Listen First!

1 1 1,495


If you haven’t heard of the Listen First Project, check them out! Devoted to mending “the frayed fabric of America by bridging divides one conversation at a time,” this project is currently celebrating its fifth year of work:

We believe in the power of starting new conversations that move from 'us vs. them' to 'me and you’ to turn the tide of rising rancor and deepening division. Listen First Project creates opportunities and teaches skills for conversations that tip the scales toward a stronger and more equitable future for our nation and better relationships in our daily lives.

You can read about Pearce Godwin, who founded Listen First in 2013 after six months in Africa taught him the crucial importance of listening to understand, and about Listen First’s team of leaders on their website. With over 150 partners in the Listen First Coalition, the Listen First Essay Series, and the National Conversation Project (which has grown out of the National Week of Conversation started in 2018), the Project now reaches hundreds of thousands of people across the United States and beyond.  


Their message is simple but profound: if we want to move beyond the divisions that are tearing at the foundations of our democratic society, we must learn to listen. Here are the strategies the Project suggests:

Listen First to understand rather than to reply
Listen First before rejecting a conversation
Listen First before dismissing alternative ideas
Listen First before launching attacks
Listen First to more effectively advocate your position

If this sounds a lot like what Krista Ratcliffe calls “rhetorical listening,” and it certainly does, it gives teachers of writing one more good reason to base their courses on rhetorical principles and to spend time in class introducing and discussing them with students. Rhetoric is founded on the concept of dialogism, of give and take, of two or more people working through issues together. The importance of audience in rhetorical theory and practice relates directly to this concept. I like to begin each course I teach with such fundamentals and with exploring how they are at work in our everyday lives. But these discussions need to inform every class that follows, as we practice what it means to attend carefully to an audience and what it means to practice “listening first.”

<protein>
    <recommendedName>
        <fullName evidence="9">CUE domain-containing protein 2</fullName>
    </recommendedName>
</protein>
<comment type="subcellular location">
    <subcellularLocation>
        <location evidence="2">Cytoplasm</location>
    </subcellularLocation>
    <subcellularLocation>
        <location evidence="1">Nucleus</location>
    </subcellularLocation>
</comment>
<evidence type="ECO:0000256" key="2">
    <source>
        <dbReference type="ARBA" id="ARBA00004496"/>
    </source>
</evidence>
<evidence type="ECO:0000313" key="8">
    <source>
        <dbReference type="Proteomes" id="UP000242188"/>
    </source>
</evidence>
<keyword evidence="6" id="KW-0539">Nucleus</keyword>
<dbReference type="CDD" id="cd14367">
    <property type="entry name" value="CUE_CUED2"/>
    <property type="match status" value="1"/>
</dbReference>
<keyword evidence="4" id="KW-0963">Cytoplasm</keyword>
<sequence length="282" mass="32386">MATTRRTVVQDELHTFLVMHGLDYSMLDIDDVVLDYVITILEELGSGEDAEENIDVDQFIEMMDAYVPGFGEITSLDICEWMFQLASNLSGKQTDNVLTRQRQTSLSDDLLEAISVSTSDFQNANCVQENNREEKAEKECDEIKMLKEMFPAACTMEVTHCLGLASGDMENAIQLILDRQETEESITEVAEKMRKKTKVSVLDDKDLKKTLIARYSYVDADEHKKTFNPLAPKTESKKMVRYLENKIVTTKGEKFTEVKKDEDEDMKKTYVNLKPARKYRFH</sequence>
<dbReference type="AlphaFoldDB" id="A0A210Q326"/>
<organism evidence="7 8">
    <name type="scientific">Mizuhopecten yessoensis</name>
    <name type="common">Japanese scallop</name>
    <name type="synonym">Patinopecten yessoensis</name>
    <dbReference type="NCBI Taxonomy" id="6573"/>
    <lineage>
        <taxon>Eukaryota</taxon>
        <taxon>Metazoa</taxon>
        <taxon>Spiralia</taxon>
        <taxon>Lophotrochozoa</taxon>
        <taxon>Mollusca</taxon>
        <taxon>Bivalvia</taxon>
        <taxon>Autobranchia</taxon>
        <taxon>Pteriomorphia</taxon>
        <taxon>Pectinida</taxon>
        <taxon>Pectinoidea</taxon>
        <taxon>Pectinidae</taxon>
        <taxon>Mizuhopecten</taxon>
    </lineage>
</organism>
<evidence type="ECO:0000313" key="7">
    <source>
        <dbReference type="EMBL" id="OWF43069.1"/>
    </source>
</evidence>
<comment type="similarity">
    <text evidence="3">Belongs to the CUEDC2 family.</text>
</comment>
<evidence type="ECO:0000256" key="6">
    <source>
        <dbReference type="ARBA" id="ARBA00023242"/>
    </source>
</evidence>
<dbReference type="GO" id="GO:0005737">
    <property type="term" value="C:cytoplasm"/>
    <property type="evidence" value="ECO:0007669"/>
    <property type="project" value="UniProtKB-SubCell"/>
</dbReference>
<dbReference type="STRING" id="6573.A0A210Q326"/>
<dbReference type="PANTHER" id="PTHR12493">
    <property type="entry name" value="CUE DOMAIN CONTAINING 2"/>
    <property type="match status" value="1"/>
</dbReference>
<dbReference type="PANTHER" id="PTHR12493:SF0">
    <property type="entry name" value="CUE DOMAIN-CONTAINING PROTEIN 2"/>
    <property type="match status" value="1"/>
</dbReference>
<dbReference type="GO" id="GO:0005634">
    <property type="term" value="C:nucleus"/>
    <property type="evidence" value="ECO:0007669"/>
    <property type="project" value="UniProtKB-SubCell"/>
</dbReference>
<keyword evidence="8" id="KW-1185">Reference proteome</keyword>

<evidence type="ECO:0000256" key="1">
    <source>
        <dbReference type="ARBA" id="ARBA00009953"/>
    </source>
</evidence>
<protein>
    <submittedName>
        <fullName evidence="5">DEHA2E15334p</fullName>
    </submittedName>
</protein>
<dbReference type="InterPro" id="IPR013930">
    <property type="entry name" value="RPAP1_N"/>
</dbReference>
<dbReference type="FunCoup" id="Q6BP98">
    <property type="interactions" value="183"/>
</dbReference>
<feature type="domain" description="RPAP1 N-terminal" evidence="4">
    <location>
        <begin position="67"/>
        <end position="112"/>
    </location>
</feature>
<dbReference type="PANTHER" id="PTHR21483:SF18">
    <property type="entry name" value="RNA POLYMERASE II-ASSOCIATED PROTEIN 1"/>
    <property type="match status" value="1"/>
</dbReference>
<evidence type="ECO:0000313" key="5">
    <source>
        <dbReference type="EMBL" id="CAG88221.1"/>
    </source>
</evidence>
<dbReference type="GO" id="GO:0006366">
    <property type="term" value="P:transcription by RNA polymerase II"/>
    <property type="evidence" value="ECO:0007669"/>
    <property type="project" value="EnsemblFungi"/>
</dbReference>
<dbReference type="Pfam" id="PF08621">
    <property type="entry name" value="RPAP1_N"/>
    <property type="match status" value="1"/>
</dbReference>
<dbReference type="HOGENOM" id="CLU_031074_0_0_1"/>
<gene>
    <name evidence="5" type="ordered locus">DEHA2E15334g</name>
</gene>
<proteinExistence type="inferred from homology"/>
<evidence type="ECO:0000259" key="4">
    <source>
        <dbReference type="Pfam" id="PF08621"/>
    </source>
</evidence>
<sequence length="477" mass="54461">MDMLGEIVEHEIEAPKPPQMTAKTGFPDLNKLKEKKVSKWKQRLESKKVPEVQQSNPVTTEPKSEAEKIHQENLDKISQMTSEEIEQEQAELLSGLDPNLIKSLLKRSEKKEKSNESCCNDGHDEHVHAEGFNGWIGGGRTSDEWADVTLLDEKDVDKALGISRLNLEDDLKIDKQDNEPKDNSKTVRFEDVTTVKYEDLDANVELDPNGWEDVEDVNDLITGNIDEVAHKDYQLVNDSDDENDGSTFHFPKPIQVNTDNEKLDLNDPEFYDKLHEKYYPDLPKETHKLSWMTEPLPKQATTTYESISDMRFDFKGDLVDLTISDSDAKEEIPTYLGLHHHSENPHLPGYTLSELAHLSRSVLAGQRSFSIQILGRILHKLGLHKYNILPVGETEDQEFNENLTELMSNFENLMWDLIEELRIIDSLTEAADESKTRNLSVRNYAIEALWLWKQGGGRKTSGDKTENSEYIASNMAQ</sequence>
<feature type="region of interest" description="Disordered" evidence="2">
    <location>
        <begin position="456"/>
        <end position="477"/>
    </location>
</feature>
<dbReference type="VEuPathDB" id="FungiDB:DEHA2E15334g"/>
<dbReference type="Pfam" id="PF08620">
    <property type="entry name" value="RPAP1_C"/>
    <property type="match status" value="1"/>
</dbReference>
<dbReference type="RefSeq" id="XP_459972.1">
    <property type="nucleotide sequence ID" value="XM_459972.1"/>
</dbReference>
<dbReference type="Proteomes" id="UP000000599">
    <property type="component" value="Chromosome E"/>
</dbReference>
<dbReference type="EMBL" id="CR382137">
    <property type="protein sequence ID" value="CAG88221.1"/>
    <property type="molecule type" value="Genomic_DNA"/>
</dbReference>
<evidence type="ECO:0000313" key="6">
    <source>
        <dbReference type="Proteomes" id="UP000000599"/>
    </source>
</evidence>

Fortunately, we now have sites like Listen First and resources like the essays and books of Krista Ratcliffe and others to help us do so. As we near the end of 2018, it’s time to invite our students to join the Listen First Project, to take the pledge to “listen first” and to spread the word about the National Conversation Project. As I am writing this post, I am also reading the new U.S. Climate Report, with its blunt and stern warnings of what is happening to our earth this very moment. Never have we needed the ability to listen to understand more than we do right now. So much of our students’ future depends on it.

Image Credit: Pixabay Image 2275202 by Couleur, used under a CC0 Creative Commons License

1 Comment
About the Author
Andrea A. Lunsford is the former director of the Program in Writing and Rhetoric at Stanford University and teaches at the Bread Loaf School of English. A past chair of CCCC, she has won the major publication awards in both the CCCC and MLA. For Bedford/St. Martin's, she is the author of The St. Martin's Handbook, The Everyday Writer and EasyWriter; The Presence of Others and Everything's an Argument with John Ruszkiewicz; and Everything's an Argument with Readings with John Ruszkiewicz and Keith Walters. She has never met a student she didn’t like—and she is excited about the possibilities for writers in the “literacy revolution” brought about by today’s technology. In addition to Andrea’s regular blog posts inspired by her teaching, reading, and traveling, her “Multimodal Mondays” posts offer ideas for introducing low-stakes multimodal assignments to the composition classroom.